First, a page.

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Chemical industry innovation Q&A with Karin Walczyk

Karin Walczyk, Global Chemicals Research Lead & Resources Innovation Lead, offers inspiring insights about chemicals.
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Watching the chemical industry for more than 15 years now, what do you think are the most significant changes over the past two decades?
The industry has changed dramatically since the time I began studying chemistry. The United States, Germany and Japan used to be the leading chemical nations, represented by their large global players. Nowadays companies from China and the Middle East make it into the top ten list.

Furthermore, investors started to discover the chemical industry, actively driving consolidation so that some historic names have simply disappeared while new players have entered the scene. Also, chemicals used to be a highly traditional industry, but the increasing volatility and pace of change over the past decade means that traditional thinking is no longer the path to success in a competitive global market.

Describe the “Innovation Benchmarker” patent analysis tool that you built for Accenture Research.
Innovation is a hot topic for chemicals. Public sources only provide the research and development (R&D) spend of a company, which gives insights about the R&D intensity of a business but not its innovation pipeline or success. To gain more information about innovative technologies or hot research topics, patent analysis is a useful tool.

Our Innovation Benchmarker can measure the quality of patents and monitor emerging competitors. We can watch burgeoning technologies and see who’s most active in a specific technology field. The pure number of patents is less meaningful since it is mainly pushed for marketing and strategic reasons. Rather, the key performance indicators (KPIs) we monitor with the Innovation Benchmarker focus on the quality, trends and technology behind the raw number of patents.

What clients and projects are requesting this type of innovation research?
The innovation research is relevant for any company that wants to transform and optimize its R&D process. Accenture can do a baseline study on R&D initiatives in order to see how effective and competitive a company is compared to its peers. We often support merger and acquisition (M&A) activities by mapping patent portfolios to find synergies of a good patent match. With innovation proving to be a key source of competitive advantage in chemicals as well as other industries, we see huge potential in leveraging this research.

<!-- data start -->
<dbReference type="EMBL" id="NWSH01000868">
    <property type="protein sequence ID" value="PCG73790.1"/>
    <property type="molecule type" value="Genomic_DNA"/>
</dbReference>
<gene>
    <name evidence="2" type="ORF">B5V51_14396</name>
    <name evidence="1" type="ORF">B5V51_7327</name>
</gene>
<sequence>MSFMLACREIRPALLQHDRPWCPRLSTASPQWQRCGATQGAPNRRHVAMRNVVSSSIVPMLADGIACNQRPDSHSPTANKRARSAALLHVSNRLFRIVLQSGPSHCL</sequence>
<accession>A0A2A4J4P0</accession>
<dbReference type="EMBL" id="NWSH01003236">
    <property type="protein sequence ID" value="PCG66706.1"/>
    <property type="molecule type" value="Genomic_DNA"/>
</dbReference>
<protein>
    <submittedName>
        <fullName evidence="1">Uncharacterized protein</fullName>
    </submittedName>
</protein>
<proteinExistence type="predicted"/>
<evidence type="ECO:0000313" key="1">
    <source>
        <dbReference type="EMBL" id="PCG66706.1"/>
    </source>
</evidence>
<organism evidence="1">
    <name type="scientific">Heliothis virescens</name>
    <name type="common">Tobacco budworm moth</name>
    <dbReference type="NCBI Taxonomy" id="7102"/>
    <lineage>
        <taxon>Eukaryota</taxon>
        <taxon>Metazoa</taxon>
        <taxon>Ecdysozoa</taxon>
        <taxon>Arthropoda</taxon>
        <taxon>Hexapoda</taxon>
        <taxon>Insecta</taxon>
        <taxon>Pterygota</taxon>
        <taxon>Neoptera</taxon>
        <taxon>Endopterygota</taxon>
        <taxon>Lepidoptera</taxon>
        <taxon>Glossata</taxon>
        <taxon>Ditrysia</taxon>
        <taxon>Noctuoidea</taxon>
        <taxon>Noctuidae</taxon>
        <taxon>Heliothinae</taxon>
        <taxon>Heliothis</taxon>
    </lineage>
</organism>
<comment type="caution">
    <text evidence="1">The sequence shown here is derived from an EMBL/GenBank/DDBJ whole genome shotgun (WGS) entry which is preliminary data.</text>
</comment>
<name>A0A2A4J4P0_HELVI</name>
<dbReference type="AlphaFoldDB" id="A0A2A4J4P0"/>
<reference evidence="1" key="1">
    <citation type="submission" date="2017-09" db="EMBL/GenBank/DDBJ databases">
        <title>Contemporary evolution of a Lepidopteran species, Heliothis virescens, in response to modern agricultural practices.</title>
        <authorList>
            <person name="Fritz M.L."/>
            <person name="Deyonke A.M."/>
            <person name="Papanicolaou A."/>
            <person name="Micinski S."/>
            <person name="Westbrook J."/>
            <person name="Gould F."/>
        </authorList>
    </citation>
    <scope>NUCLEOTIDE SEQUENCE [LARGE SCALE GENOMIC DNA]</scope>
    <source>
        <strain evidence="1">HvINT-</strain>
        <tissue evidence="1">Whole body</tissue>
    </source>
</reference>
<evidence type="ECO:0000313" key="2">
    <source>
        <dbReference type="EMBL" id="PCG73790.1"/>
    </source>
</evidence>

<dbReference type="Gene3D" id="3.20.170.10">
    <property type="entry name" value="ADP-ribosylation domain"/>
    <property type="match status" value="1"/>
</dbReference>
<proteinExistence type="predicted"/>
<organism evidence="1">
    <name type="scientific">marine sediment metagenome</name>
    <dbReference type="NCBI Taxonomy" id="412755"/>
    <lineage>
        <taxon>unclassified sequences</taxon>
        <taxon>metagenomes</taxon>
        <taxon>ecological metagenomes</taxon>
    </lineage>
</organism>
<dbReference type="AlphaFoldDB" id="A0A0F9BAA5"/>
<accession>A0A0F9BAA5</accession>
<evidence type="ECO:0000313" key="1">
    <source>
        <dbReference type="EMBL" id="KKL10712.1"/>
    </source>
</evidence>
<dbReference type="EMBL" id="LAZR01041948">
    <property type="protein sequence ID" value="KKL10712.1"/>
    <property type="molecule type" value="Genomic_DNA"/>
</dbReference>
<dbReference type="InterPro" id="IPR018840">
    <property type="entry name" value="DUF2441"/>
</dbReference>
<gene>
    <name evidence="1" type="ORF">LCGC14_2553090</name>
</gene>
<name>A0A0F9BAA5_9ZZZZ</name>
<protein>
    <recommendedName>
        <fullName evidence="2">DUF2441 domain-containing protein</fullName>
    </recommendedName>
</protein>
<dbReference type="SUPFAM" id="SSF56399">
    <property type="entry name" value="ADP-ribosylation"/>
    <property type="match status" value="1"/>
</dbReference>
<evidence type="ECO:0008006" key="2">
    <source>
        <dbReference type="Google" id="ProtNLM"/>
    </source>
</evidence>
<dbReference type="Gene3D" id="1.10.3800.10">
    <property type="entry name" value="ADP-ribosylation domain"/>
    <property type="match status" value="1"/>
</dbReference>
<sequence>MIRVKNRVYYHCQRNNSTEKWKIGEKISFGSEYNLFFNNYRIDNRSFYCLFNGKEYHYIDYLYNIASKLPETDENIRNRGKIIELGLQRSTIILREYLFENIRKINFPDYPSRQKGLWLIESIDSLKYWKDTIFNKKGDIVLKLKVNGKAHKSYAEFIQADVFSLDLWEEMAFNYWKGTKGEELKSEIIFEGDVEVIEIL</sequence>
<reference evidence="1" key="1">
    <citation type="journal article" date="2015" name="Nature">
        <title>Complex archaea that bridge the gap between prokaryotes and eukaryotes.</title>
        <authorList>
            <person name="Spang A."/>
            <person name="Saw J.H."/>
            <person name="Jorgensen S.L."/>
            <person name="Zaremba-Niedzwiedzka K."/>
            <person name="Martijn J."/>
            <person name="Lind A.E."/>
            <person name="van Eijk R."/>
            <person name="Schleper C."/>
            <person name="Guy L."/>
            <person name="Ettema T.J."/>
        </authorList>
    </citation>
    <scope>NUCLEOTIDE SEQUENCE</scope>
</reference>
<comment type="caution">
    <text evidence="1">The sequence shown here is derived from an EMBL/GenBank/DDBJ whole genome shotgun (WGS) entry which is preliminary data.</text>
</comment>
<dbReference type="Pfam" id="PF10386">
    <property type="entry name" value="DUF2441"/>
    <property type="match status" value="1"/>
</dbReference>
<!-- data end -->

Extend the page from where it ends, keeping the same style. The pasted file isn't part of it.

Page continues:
Based on your research, do you see new innovation patterns in the chemical industry?
One significant new pattern that should not be overlooked is the power of Chinese innovation. China has historically been regarded as a low cost producer, however, China is definitely ramping up on the innovation front. Pushed by the Chinese government, the number of patents has exploded in the past decade. Thus, it is only a matter of time until the gap closes between the share of patents granted in China as compared to the United States and Europe.

Another pattern we see is innovation around water treatment is a major area of focus. This aligns with the global challenge of managing water scarcity. China has filed by far the most patents today around water treatment, which will likely result in a huge competitive advantage.

You have a PhD in Chemicals. Why are chemicals so special to you?
I am fascinated by chemicals because they are part of everyone’s daily life. Whatever we work with, whatever we use—there is chemistry inside. Most people don’t realize that new products like smart phones can only exist because chemicals support electronic miniaturization as well as flexible displays, materials and adhesives. Other technologies like isolation materials, solar technology materials and even 3D printing also depend on customized chemical materials.

Tell us about your love of gardening.
Working in the garden frees my mind and helps me slow down, allowing me to return to my work with a fresh point of view. I’m very excited about the digitalization initiatives now underway in my garden. Automated watering equipment has been installed and plans for a lawnmower robot are in discussion. I am still waiting for a weed robot, which would be a really great invention for all avid gardeners!